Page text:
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Best and worst N.C. stocks in 2017

LendingTree’s 236% gain was the most noteworthy performance among Carolinas stocks in 2017. Seven other companies based in the region gained at least 40%, while another 21 jumped 20% or more. Conversely, 17 stocks declined at least 20%. For the year, the Standard & Poor’s 500 Index gained 19%, while the 30-stock Dow Jones Industrial Average increased 25%.

Bank of America gained 33%, pushing its market value over $300 billion, or almost four times as large as the second-most valuable Carolinas-based company, Lowe’s Cos.

Here are the major movers in the Capital Investment Cos./Nottingham Index of Carolinas-based public companies for 2017. The index includes companies with shares that traded for at least $10 in part or all of 2017.

The biggest gainers:

LendingTree  (TREE) 236%   $340.45 — Everything fell in place for the Charlotte-based online marketplace, which reported profit of more than $30 million in the last four quarters. Shares traded for less than $10 in 2012.

First South Bancorp  (FSBK)  75%   $17.28—  Washington-based community bank was acquired by Carolina Financial Corp., a South Carolina-based company that operates as CresCom Bank. First South shares traded above $20 in 2005-08, but declined sharply during the 2007-09 recession and never recovered to previous heights.

Red Hat (RHT)  72%   $120.10 —Revenue at the Raleigh-based open-source software company gained more than 20% from the previous year bolstered by demand for cloud computing. Revenue is running at a $3 billion annual pace. Orders topping $10 million are spurring much of Red Hat’s growth, CEO Jim Whitehurst said in December.

PRA Health Services  (PRAH)  65%   $91.07— Raleigh-based clinical research organization acquired Pennslyvania-based Symphony Health for $530 million.  PRA went public at $18 in September 2014.

Old Dominion Freight Line (ODFL) 53%   $131.55 —High Point-based trucking company is benefiting from the strengthening economy. Earnings per share have increased 16% annually over the last five years.

Biggest decliners:

Novan  (NOVN) (-84%)  $4.22 — Shares declined 75% on one day in January after trials of its acne-treatment drug proved disappointing. The Morrisville-based company went public in September 2016 at $11, trading as high as $30 in its first month. In 2017, it cut more than 20% of its staff and had $11 million in cash as of Sept. 30, according to Triangle Business Journal.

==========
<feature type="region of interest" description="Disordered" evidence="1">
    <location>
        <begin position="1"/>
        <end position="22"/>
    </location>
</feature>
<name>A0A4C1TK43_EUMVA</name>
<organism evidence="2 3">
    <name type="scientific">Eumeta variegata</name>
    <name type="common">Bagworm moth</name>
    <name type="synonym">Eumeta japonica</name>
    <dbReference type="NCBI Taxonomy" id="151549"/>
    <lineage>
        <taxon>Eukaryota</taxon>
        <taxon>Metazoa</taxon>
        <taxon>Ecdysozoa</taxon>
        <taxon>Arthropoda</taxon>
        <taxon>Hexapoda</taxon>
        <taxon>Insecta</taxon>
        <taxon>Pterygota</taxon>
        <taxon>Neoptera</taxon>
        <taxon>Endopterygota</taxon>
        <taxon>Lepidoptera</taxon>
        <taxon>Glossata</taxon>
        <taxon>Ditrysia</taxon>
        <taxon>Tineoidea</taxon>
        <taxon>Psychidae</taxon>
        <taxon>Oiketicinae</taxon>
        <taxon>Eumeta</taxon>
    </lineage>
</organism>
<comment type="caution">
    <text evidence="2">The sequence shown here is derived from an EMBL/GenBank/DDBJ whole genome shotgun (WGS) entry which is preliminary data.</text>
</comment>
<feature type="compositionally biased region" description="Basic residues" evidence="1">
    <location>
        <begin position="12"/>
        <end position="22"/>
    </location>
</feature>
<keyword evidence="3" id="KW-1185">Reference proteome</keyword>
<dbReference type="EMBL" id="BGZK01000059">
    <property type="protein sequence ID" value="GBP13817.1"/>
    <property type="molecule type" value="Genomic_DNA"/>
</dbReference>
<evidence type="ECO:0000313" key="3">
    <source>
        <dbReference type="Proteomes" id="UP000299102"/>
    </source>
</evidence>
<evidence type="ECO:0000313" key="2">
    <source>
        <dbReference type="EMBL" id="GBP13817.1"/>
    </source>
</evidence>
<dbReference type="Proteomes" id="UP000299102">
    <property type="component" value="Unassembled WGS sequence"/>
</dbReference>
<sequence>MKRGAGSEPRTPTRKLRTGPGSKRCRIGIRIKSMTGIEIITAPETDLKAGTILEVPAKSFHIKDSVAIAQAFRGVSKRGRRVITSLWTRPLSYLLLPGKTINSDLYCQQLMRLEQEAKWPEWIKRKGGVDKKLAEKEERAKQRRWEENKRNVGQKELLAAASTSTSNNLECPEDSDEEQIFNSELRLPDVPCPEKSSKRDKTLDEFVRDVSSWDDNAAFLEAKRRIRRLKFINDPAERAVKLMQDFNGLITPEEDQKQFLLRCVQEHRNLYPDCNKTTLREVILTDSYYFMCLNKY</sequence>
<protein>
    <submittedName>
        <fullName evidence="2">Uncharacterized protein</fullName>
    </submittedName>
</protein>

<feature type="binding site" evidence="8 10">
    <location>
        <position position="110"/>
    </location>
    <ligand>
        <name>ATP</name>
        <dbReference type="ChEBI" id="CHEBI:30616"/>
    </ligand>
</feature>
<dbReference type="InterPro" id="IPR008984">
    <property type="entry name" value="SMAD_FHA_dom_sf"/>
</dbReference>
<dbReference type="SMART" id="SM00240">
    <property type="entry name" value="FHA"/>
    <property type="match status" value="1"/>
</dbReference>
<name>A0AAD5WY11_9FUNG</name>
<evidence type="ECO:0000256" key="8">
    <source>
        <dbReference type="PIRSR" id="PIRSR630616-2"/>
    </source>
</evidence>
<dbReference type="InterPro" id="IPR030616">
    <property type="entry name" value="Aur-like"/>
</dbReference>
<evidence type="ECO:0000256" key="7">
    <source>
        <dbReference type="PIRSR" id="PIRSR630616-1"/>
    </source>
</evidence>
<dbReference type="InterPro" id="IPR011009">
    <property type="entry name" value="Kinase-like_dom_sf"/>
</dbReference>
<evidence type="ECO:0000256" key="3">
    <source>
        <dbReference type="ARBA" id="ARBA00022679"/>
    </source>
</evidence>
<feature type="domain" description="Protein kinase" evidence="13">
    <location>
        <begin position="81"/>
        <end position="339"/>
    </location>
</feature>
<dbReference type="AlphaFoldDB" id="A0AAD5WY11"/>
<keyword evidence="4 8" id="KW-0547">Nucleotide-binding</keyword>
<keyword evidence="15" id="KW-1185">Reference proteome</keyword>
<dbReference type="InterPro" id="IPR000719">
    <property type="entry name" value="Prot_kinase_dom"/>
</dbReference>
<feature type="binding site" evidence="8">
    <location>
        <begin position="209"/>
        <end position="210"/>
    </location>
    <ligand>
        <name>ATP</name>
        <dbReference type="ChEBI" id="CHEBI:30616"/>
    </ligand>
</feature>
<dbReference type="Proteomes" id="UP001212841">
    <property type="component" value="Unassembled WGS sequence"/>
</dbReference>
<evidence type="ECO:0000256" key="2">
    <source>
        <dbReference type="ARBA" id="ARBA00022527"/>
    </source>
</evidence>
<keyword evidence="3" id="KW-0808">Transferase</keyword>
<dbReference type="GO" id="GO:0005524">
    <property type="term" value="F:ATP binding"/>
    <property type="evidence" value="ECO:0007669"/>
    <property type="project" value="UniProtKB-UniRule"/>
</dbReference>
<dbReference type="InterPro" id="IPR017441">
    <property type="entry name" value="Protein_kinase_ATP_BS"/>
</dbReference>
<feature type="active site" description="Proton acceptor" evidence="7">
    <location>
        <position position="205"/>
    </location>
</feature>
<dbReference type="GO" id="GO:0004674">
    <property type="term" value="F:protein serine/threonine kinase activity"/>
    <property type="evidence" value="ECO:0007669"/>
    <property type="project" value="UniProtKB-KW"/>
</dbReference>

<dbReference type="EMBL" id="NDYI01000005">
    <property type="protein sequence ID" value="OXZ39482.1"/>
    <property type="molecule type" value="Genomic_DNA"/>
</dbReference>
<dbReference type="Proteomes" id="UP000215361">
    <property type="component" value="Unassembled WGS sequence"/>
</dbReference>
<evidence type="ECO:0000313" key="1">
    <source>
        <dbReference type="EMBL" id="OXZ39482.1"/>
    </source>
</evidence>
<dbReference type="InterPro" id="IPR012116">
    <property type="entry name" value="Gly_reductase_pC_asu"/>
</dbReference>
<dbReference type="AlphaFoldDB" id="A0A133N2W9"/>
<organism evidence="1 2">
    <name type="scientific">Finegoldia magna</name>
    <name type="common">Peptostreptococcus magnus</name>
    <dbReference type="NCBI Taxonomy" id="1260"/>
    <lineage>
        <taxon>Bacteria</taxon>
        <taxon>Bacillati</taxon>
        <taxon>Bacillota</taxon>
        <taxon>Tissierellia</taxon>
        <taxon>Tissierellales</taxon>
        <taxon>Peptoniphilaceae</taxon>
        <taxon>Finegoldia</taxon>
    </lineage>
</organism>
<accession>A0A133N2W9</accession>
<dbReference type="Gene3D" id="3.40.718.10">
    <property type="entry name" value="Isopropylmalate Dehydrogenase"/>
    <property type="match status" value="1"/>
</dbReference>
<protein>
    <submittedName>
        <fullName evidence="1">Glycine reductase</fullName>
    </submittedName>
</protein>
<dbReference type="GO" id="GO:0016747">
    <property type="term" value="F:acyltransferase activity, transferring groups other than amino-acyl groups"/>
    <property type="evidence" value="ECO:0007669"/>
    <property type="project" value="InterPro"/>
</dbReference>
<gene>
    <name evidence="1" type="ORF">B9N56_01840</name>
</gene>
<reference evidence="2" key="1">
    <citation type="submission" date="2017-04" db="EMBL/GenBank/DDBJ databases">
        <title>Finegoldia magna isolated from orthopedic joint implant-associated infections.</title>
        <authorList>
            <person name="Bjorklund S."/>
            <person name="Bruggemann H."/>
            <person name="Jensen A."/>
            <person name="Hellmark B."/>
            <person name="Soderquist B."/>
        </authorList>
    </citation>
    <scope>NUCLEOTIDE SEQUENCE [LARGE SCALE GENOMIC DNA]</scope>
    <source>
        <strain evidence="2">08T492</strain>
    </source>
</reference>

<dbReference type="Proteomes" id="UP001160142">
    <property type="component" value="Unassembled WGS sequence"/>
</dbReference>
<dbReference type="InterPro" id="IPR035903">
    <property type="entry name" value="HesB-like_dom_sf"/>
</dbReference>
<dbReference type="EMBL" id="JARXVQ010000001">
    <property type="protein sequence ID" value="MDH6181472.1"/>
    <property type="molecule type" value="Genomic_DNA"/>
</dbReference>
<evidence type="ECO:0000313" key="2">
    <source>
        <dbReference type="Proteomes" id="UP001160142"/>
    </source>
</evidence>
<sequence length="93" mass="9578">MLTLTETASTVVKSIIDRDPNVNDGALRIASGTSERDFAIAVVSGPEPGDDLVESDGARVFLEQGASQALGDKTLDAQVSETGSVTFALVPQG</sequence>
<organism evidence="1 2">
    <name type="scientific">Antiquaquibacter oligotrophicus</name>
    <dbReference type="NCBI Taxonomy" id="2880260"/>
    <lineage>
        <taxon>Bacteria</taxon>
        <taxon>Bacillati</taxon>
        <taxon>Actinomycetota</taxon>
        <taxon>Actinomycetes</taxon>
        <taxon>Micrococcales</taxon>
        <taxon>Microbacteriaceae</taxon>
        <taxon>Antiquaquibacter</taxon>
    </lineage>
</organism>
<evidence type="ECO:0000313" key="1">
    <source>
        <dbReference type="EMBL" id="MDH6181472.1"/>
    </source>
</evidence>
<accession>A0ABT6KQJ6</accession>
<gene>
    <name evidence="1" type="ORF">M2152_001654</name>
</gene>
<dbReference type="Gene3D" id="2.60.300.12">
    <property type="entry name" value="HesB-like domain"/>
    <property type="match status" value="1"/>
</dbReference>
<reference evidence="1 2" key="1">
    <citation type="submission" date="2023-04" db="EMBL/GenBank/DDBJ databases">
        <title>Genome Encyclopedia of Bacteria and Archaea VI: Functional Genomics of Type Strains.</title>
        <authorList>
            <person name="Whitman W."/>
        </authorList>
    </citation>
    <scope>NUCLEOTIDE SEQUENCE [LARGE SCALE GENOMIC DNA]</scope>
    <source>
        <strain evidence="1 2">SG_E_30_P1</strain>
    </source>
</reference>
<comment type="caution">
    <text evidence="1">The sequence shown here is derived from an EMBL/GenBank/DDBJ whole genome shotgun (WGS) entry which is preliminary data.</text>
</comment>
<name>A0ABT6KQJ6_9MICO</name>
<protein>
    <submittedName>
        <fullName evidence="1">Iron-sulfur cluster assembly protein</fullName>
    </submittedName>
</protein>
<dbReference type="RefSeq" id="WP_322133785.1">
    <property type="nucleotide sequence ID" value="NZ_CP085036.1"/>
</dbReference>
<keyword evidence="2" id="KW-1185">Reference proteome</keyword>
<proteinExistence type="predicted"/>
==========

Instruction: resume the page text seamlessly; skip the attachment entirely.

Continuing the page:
Cempra (CEMP)  (-84%)  $3.85 — The Chapel Hill-based drug developer based its hopes on a drug aimed at treating bacterial pneumonia. Federal trials proved inconclusive and the stock plummeted. Company has merged into Melinta Pharmaceuticals of New Haven, Conn. Its ticker is MLNT.

Babcock & Wilcox (BW)  (-66%)  $5.68 —Shares declined 71% in one August week after reporting an unexpected $119 million quarterly loss, mostly due to a $115 million charge related to financially troubled waste-to-energy plants. The Charlotte-based company, which produces equipment for power plants, also cut its sales projections for 2018 by more than 10%.

Triangle Capital (CEMP)  (-48%)  $9.49 — Business lender based in Raleigh made a variety of bad credit decisions. The decline was particularly surprising given the improving economy and the company’s secondary stock offering in early 2017. Another business-development company based in North Carolina, Capitala Finance (CPTA) declined 43%.

Cato (CATO)  (-47%)  $15.92 —Same-store sales collapsed at the Charlotte-based women’s apparel chain. Bad merchandising decisions and competition from rival chains pushed earnings lower. Unlike many retail chains, Cato has no long-term debt.


David Mildenberg
David Mildenberg
David Mildenberg is editor of Business North Carolina. Reach him at

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